Doctors and nurse practitioners have helped hasten the deaths of more than 100 Canadians since the federal law governing medical aid in dying was passed in June.
The actual number of deaths is probably significantly higher because several provinces could not, or would not, provide complete data. Quebec, which was the first province to adopt a law on doctor-assisted death, provided no data whatsoever.
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The federal law governing medical aid in dying came into effect June 17, after weeks of passionate, and sometimes very personal, political debate. However, the federal government isn't yet officially tracking the number of deaths.
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CBC News called all 13 provinces and territories in an effort to find out:
- Ontario's coroner recorded 49 cases of medically assisted death.
- British Columbia reported 46.
- Alberta's provincial health authority said there were 15 cases.
- Manitoba had eight recorded cases.
- The Yukon, New Brunswick and Nova Scotia all declined to provide a precise number, citing privacy concerns.
- Nunavut, Northwest Territories, Prince Edward Island, and Newfoundland and Labrador all said they had no reported deaths during that two-month period.
- Saskatchewan said there were fewer than five cases.
Newfoundland and Labrador did have one request. "The individual; however, died of natural causes before the service was provided," said a Health and Community Services official.
Officials in Nova Scotia explained their reasons for declining to provide numbers: "Essentially, these are very small numbers and the risk of an infringement of confidentiality or distress for families who may identify with the numbers have resulted in our decision to not provide the numbers."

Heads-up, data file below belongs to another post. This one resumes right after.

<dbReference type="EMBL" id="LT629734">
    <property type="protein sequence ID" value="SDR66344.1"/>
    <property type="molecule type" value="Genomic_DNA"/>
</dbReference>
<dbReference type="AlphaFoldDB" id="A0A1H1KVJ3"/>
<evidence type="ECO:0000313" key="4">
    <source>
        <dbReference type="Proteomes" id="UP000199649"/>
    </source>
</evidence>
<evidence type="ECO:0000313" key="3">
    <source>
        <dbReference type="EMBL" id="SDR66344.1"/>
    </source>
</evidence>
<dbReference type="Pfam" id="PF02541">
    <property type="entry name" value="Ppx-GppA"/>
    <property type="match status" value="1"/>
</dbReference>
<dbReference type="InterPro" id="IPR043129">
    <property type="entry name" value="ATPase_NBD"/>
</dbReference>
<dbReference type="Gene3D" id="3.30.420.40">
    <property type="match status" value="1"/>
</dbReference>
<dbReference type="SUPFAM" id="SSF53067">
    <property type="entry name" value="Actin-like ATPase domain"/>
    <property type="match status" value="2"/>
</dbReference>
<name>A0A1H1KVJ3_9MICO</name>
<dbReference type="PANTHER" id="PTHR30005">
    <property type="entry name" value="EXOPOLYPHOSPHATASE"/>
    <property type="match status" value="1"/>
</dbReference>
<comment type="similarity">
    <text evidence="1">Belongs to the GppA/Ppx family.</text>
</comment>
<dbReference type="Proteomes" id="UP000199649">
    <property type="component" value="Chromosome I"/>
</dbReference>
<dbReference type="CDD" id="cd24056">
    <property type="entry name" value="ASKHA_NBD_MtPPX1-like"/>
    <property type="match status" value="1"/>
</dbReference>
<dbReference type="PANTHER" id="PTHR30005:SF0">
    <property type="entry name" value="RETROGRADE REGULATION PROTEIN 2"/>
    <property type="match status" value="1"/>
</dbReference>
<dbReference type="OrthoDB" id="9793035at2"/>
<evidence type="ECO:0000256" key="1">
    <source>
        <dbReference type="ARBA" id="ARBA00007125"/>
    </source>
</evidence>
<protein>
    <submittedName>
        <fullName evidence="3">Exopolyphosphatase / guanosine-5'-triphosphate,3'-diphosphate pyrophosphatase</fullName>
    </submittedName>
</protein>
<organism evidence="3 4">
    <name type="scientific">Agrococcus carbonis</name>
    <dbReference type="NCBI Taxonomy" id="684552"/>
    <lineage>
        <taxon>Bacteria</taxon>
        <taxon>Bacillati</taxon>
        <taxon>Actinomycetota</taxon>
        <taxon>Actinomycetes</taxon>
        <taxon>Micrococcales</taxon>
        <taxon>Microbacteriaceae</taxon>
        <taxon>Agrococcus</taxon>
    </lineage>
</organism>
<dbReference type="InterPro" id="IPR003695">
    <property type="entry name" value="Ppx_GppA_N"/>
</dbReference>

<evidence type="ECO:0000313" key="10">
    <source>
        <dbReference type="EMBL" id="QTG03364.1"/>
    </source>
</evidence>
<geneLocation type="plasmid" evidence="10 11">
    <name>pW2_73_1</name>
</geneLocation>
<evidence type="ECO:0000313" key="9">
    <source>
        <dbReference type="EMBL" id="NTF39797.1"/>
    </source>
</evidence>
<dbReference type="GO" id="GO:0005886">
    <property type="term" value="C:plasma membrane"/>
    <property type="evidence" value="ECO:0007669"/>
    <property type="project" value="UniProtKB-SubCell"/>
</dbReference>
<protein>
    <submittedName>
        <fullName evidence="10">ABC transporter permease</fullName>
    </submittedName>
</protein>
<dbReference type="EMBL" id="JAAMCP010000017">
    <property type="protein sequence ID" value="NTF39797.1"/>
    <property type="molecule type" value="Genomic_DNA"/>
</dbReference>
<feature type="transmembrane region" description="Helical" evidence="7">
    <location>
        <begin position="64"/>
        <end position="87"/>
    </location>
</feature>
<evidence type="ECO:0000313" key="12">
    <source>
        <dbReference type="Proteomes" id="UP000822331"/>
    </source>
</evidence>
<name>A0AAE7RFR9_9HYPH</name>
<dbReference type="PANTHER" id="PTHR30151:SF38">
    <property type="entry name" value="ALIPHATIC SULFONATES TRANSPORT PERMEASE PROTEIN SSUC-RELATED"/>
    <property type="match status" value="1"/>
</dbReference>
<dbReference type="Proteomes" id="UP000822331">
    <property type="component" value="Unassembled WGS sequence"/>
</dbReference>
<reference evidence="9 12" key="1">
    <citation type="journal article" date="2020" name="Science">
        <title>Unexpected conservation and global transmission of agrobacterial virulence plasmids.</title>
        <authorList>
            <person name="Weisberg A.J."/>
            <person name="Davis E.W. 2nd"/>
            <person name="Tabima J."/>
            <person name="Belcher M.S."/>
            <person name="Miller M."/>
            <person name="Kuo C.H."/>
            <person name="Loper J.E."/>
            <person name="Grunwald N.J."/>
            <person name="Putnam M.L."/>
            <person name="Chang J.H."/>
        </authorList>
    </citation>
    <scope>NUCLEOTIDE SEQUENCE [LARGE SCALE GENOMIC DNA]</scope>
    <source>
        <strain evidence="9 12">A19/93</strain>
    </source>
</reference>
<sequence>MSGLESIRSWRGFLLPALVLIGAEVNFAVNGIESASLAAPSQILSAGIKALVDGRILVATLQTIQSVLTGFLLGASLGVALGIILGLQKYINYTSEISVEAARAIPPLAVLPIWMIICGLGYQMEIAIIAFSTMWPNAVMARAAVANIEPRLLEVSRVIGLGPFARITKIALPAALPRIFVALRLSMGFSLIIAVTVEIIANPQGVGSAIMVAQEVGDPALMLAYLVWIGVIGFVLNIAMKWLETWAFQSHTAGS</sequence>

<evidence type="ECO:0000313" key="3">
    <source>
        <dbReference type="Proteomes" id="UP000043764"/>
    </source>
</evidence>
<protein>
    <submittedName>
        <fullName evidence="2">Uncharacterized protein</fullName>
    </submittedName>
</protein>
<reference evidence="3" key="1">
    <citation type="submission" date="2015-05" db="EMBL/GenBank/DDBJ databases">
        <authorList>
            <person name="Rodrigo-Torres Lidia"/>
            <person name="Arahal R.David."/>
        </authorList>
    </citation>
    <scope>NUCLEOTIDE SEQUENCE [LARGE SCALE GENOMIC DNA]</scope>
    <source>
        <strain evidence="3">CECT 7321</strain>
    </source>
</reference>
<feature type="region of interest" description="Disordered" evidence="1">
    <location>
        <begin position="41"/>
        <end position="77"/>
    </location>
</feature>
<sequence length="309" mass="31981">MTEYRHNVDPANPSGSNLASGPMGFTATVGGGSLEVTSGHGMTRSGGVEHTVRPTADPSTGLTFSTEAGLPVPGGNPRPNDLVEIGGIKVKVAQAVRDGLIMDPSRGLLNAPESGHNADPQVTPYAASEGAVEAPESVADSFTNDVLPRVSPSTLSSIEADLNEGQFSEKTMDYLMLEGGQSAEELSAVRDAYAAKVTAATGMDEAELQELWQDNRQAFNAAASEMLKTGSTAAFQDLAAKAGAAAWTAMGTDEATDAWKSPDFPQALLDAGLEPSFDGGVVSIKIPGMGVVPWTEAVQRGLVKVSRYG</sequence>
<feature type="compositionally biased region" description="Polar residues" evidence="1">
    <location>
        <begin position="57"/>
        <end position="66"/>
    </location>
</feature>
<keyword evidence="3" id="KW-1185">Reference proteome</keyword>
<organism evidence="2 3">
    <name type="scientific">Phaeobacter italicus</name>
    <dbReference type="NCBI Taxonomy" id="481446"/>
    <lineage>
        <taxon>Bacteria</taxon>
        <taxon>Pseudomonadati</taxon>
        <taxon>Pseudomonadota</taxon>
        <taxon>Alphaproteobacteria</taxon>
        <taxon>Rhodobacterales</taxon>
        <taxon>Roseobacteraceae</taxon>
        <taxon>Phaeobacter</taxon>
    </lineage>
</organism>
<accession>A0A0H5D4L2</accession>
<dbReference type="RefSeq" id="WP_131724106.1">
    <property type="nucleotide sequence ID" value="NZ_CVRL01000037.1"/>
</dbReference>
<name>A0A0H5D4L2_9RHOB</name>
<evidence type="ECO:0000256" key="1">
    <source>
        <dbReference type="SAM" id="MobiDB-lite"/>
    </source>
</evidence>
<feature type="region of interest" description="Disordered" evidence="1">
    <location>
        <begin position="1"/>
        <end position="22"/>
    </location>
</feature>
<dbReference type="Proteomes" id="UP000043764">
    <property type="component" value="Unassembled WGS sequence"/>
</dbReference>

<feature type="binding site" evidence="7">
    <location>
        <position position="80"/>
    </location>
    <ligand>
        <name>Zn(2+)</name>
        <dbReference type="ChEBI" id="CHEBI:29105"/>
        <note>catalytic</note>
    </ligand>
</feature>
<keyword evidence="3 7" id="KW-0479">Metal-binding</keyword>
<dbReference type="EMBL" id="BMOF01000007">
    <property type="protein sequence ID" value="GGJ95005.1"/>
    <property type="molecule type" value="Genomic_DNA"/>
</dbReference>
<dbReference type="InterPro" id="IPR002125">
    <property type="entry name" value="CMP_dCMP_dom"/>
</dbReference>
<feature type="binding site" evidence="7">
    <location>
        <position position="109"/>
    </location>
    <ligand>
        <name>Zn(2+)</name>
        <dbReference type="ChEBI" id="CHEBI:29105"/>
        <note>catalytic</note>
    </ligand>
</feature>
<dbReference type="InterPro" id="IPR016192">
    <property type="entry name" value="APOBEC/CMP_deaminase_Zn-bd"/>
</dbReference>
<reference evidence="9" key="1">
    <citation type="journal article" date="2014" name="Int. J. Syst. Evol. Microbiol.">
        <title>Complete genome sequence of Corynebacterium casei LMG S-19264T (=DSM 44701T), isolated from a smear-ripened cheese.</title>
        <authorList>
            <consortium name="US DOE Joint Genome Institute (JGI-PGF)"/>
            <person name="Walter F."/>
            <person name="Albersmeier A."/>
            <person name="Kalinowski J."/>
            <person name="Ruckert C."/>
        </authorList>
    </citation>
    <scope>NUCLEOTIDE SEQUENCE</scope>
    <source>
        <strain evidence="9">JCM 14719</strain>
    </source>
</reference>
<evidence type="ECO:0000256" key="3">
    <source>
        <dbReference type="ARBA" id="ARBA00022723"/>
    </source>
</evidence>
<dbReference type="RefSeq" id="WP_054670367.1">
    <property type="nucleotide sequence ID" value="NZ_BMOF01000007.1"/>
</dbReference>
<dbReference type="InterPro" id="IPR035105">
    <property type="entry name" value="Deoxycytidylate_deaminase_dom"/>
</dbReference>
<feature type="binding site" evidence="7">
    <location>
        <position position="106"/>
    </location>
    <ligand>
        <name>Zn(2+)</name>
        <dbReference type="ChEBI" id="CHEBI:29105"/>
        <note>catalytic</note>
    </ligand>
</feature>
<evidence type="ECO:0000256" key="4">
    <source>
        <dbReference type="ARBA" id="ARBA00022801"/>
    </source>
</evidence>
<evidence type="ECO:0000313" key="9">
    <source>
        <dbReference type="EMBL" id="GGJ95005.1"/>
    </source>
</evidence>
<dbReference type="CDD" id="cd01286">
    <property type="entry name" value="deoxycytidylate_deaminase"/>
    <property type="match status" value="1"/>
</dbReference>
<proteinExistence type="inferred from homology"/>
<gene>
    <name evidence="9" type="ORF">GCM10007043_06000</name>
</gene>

'Things seem to be proceeding relatively well with respect to availability of physicians and interpretation of federal legislation' - CMA spokesperson
In Quebec, where a provincial law has made doctor-assisted death available since December 2015, the Ministry of Health and Social Services said it could not provide a figure yet. An official said the ministry was supposed to receive the data by the end of September.
Federal government isn't counting...yet
The new law requires the federal government to come up with guidelines for what data should be recorded when someone asks for a medically assisted death. But that hasn't happened yet.
"These regulations could include specifying the kind of information to be provided, the body that would analyze the information, and how often reports would be published," said a spokesperson for Health Minister Jane Philpott.
Right now the government is still working on an interim protocol to track the numbers.
There are also dozens of medically-assisted deaths that took place before the legislation was passed.
Initially, when the Supreme Court declared it was unconstitutional to stop suffering Canadians from accessing medical aid in dying, the court gave the then-Conservative government 12 months to put a new law in place.
When the Liberals came into power, the court granted that government a four-month extension, but said, during that time, Canadians who wanted a doctor's help to die could apply to a provincial judge for permission . There was also a brief period of time after the Supreme Court's deadline expired where there was no new federal legislation in place.
'Things seem to be proceeding relatively well'
One group that represents Canadian doctors said things seem to be off to a fairly good start.
The Canadian Medical Association has generally been supportive of the government's approach on this issue. It just wrapped a general meeting with members in Vancouver in August.
"Based on anecdotal reports from CMA members, things seem to be proceeding relatively well with respect to availability of physicians and interpretation of federal legislation, " said a spokesperson in a statement.
However, one civil rights group has already launched a legal challenge, saying Canadians who are suffering, but not nearing the end of life, should still be able to access medical assistance in death. An official with the justice minister's office said it was the only legal challenge of the legislation.